Sunday, July 30, 2017

Misconceptions About Abuse

In recent years we have seen many attempts to profile the kind of people who are likely to become abusers. I consider such a project to be foolish. There can be any number of reasons why someone would behave badly, in relationships or in anything else; and to think that all of these people would be similar to one another is ridiculous.

One concept constantly used is “Jeckyll And Hyde”: That the person would be one way sometimes and another way at other times. I do not see how that would be limited to abusers; nor do I see how that could have a single cause. In some cases the person would genuinely conflicted, or torn between incompatible influences. We see a lot of that for example in Russian people, who are torn between the “traditional” influences that are very brutal and misogynistic and the influences of Russia's better minds who fought such influences. There are other times when a person was raised in an abusive situation and hated it. Some have decided that abusive behavior is wrongful; but they do not know any other way. In some situations, when they come across a situation that they do not know how to handle, they are likely to slip back into the bad ways with which they have been raised. In neither such situation is the person evil; he is confused.

Then there is the claim that such people lack empathy. In a number of situations that may very well be true. However I have also seen empathic people become abusive. Sometimes a person would genuinely love the partner, only to have his bar buddies or workmates or family play Iago and stuff his head with a load of crap. They would say such things as that his feelings are childish or unmanly or obsessive, or that he owes it to his gender to beat women down, or else convince him that his partner is a bad person or is doing the wrong thing by him. This would result even in beautiful relationships becoming abusive. Once again, some people who mistreat others really do lack empathy. But there can be any number of situations in which an empathic person would become an abuser.

Then there is the claim that these people do not take responsibility for their actions. Once again, in some situations that really is the case. However it is not at all the case in a number of situations. There are many men who are abusive and think that what they are doing is right. They think such things as that women are evil or that his partner is evil; or that he owes it to other men to beat women down; or that love is for wimps. They may think that what they are doing creates strong children. Some most certainly do fail to take responsibility for their actions. But there are any number of others who think that what they are doing is responsible.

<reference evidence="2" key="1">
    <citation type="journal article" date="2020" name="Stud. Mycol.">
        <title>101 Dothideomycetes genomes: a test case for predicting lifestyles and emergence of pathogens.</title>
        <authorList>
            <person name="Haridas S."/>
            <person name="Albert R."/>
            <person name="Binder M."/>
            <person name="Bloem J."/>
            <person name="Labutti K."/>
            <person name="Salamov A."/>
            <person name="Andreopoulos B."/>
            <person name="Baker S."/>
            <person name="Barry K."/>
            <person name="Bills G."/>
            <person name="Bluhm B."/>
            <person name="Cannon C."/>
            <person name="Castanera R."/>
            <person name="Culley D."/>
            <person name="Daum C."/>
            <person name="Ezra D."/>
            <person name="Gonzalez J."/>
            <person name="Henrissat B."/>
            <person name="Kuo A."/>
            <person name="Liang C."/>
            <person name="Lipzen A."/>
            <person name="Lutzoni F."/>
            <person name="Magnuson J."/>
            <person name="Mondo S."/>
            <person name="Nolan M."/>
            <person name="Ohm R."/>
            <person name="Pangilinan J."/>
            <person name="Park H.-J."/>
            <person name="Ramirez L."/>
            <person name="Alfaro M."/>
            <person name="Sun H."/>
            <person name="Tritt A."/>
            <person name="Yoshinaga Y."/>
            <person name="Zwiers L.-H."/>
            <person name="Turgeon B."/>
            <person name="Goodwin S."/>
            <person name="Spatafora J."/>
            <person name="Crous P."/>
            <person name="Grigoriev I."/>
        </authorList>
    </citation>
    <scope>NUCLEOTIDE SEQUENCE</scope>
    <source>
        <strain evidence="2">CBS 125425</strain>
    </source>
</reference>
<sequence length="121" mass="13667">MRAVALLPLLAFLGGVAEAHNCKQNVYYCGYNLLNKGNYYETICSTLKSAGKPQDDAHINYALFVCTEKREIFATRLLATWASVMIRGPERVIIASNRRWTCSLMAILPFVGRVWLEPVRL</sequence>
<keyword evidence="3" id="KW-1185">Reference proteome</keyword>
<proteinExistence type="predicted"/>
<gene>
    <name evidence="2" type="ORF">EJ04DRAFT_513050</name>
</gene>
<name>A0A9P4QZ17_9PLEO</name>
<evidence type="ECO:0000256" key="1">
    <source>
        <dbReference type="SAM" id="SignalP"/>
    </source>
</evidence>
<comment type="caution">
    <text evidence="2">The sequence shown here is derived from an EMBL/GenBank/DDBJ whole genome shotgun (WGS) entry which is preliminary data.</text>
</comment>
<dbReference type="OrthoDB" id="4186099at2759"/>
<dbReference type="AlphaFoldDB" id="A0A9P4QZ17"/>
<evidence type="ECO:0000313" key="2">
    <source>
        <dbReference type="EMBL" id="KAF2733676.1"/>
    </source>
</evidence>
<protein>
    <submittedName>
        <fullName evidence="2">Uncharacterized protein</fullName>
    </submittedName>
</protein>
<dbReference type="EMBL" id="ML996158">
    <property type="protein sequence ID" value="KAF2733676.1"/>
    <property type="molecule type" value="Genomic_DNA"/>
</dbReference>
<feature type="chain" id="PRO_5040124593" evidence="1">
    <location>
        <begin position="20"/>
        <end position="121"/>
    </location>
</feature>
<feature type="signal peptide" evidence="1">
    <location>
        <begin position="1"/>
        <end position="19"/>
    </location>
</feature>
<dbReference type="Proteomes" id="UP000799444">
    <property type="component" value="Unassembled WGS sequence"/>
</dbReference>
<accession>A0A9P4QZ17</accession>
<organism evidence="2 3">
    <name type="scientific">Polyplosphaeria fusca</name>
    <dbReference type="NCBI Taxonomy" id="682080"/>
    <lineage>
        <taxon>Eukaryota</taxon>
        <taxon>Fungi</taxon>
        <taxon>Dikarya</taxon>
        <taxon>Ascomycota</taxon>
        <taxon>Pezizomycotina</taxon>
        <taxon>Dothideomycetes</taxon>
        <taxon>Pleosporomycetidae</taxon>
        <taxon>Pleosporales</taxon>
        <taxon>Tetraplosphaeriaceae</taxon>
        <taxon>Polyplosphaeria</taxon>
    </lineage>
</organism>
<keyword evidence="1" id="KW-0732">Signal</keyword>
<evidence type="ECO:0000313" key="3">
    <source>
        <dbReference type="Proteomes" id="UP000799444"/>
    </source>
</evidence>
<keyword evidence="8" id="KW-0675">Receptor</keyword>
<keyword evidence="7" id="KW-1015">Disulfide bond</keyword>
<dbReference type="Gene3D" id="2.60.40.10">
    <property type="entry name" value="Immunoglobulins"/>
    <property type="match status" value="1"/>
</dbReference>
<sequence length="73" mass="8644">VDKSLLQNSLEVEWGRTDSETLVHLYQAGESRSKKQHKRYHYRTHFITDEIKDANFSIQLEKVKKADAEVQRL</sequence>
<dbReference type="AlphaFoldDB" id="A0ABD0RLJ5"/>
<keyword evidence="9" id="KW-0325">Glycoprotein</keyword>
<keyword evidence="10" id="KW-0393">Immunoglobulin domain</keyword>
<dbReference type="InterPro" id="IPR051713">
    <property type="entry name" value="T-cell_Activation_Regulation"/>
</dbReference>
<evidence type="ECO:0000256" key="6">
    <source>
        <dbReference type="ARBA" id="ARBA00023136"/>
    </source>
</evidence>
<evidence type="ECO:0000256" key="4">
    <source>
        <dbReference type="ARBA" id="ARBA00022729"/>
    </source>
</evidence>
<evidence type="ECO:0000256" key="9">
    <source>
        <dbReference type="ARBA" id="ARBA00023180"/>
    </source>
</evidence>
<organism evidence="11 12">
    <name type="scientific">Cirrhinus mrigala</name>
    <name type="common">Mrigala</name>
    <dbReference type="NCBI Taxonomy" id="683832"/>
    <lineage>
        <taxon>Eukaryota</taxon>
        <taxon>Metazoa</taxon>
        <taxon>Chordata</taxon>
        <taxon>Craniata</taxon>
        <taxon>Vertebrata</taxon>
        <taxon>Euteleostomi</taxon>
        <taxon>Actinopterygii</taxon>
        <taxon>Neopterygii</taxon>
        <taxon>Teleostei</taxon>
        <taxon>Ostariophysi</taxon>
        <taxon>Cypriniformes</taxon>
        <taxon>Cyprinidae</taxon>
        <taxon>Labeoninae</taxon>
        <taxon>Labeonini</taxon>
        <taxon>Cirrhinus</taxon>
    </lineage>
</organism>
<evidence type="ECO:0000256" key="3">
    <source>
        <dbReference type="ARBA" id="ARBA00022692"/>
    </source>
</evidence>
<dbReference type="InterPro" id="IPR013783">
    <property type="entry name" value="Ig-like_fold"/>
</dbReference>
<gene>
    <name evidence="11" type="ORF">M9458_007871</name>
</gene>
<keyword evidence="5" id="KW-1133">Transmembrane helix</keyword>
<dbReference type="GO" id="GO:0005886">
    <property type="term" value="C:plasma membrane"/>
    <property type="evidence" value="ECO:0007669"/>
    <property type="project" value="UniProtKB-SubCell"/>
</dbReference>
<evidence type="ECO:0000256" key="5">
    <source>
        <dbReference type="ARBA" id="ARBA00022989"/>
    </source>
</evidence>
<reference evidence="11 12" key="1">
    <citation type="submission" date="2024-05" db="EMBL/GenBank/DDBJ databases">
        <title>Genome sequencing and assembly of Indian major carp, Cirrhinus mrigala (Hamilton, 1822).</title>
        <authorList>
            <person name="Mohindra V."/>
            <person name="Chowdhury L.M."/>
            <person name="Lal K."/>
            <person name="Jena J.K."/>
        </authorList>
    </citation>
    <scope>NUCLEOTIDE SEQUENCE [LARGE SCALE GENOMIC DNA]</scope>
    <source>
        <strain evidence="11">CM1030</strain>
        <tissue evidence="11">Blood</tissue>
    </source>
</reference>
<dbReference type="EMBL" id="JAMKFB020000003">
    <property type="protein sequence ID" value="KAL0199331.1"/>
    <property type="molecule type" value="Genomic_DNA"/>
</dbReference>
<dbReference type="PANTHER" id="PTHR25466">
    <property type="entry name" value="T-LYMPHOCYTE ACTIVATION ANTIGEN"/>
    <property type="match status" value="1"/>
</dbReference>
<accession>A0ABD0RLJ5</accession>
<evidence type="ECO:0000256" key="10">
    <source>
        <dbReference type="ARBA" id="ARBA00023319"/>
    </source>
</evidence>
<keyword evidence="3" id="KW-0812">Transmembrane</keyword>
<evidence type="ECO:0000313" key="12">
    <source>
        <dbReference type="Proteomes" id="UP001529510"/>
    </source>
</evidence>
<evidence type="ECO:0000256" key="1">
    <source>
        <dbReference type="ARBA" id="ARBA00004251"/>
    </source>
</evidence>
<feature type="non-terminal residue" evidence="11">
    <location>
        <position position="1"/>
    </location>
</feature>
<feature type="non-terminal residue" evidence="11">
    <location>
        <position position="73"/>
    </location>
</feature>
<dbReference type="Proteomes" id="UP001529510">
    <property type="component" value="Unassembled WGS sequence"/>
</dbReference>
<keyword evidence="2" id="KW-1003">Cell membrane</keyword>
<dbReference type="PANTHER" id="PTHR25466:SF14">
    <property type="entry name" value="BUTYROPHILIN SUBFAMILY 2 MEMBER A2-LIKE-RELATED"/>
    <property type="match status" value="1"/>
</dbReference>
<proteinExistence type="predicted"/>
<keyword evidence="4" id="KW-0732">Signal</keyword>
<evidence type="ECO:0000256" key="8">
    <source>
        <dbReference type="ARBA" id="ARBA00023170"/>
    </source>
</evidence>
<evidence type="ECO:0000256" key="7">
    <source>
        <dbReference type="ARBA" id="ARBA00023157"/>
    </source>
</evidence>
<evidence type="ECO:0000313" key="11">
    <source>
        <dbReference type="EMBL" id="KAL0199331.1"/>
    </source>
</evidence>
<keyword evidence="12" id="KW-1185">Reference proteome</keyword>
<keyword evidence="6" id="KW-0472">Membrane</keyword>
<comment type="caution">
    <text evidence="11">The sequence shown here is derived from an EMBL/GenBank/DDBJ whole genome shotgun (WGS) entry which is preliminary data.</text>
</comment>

The claim that the culprit is low self-esteem or personality disorders is completely wrong. There are cultures where domestic violence is against the social norms, and of course in those places the only people who do it are people who violate social norms. However that is not where the bulk of abuse takes place. The bulk of abuse takes place in cultures where domestic violence is considered acceptable. Your average wife-beater is not a narcissist, a sociopath or a borderline. Your average wife-beater is your average Joe or Igor or Abdul or Praveem or Jamal who thinks that real men need to dominate women and “keep them in their place.”

In short, most of the thought on this subject is demonstrably wrong. And when we see something that is demonstrably wrong, we are going to see it lead to bad places. These wrongful beliefs have lead people to see abuse where it isn't and fail to see abuse where it is. The result has been an effort that has been misdirected. This misdirection has failed to help real victims, attacked all sorts of people who were not real abusers, and discredited feminism as such.


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